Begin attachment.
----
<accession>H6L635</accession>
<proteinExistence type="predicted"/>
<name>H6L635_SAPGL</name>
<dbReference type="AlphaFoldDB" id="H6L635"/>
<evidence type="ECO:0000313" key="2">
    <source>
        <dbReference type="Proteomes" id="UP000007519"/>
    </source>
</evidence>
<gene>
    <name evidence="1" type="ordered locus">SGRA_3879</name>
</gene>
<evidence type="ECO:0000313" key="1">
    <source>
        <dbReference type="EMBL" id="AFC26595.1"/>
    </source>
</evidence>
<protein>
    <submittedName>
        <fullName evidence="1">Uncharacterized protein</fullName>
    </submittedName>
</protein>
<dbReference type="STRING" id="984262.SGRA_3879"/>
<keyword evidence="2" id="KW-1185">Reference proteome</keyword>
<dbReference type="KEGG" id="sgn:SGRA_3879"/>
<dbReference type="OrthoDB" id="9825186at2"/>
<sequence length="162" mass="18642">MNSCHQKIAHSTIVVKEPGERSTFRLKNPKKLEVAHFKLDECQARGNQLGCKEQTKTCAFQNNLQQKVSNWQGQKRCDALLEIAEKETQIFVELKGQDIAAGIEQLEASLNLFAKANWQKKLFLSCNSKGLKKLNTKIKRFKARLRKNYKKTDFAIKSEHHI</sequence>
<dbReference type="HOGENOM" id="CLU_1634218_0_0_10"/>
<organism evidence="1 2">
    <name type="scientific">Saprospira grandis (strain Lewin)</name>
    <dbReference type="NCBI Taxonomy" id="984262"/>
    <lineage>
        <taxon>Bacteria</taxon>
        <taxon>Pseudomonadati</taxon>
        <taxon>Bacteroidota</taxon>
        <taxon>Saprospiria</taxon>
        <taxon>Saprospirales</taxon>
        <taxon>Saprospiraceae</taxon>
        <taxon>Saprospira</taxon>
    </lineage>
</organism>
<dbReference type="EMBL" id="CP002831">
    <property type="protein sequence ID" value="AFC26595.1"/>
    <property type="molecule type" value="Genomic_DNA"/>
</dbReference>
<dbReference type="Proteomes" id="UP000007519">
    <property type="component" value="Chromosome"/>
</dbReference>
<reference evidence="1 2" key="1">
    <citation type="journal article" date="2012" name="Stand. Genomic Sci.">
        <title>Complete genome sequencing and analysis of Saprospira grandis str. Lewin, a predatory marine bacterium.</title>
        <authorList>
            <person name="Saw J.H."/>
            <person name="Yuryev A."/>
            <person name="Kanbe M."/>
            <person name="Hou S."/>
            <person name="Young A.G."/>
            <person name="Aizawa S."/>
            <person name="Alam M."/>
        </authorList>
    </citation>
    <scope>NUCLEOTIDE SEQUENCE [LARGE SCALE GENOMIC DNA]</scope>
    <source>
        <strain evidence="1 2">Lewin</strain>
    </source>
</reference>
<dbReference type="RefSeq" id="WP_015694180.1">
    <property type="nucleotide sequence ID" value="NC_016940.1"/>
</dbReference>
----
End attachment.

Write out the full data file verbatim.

<accession>H6L635</accession>
<proteinExistence type="predicted"/>
<name>H6L635_SAPGL</name>
<dbReference type="AlphaFoldDB" id="H6L635"/>
<evidence type="ECO:0000313" key="2">
    <source>
        <dbReference type="Proteomes" id="UP000007519"/>
    </source>
</evidence>
<gene>
    <name evidence="1" type="ordered locus">SGRA_3879</name>
</gene>
<evidence type="ECO:0000313" key="1">
    <source>
        <dbReference type="EMBL" id="AFC26595.1"/>
    </source>
</evidence>
<protein>
    <submittedName>
        <fullName evidence="1">Uncharacterized protein</fullName>
    </submittedName>
</protein>
<dbReference type="STRING" id="984262.SGRA_3879"/>
<keyword evidence="2" id="KW-1185">Reference proteome</keyword>
<dbReference type="KEGG" id="sgn:SGRA_3879"/>
<dbReference type="OrthoDB" id="9825186at2"/>
<sequence length="162" mass="18642">MNSCHQKIAHSTIVVKEPGERSTFRLKNPKKLEVAHFKLDECQARGNQLGCKEQTKTCAFQNNLQQKVSNWQGQKRCDALLEIAEKETQIFVELKGQDIAAGIEQLEASLNLFAKANWQKKLFLSCNSKGLKKLNTKIKRFKARLRKNYKKTDFAIKSEHHI</sequence>
<dbReference type="HOGENOM" id="CLU_1634218_0_0_10"/>
<organism evidence="1 2">
    <name type="scientific">Saprospira grandis (strain Lewin)</name>
    <dbReference type="NCBI Taxonomy" id="984262"/>
    <lineage>
        <taxon>Bacteria</taxon>
        <taxon>Pseudomonadati</taxon>
        <taxon>Bacteroidota</taxon>
        <taxon>Saprospiria</taxon>
        <taxon>Saprospirales</taxon>
        <taxon>Saprospiraceae</taxon>
        <taxon>Saprospira</taxon>
    </lineage>
</organism>
<dbReference type="EMBL" id="CP002831">
    <property type="protein sequence ID" value="AFC26595.1"/>
    <property type="molecule type" value="Genomic_DNA"/>
</dbReference>
<dbReference type="Proteomes" id="UP000007519">
    <property type="component" value="Chromosome"/>
</dbReference>
<reference evidence="1 2" key="1">
    <citation type="journal article" date="2012" name="Stand. Genomic Sci.">
        <title>Complete genome sequencing and analysis of Saprospira grandis str. Lewin, a predatory marine bacterium.</title>
        <authorList>
            <person name="Saw J.H."/>
            <person name="Yuryev A."/>
            <person name="Kanbe M."/>
            <person name="Hou S."/>
            <person name="Young A.G."/>
            <person name="Aizawa S."/>
            <person name="Alam M."/>
        </authorList>
    </citation>
    <scope>NUCLEOTIDE SEQUENCE [LARGE SCALE GENOMIC DNA]</scope>
    <source>
        <strain evidence="1 2">Lewin</strain>
    </source>
</reference>
<dbReference type="RefSeq" id="WP_015694180.1">
    <property type="nucleotide sequence ID" value="NC_016940.1"/>
</dbReference>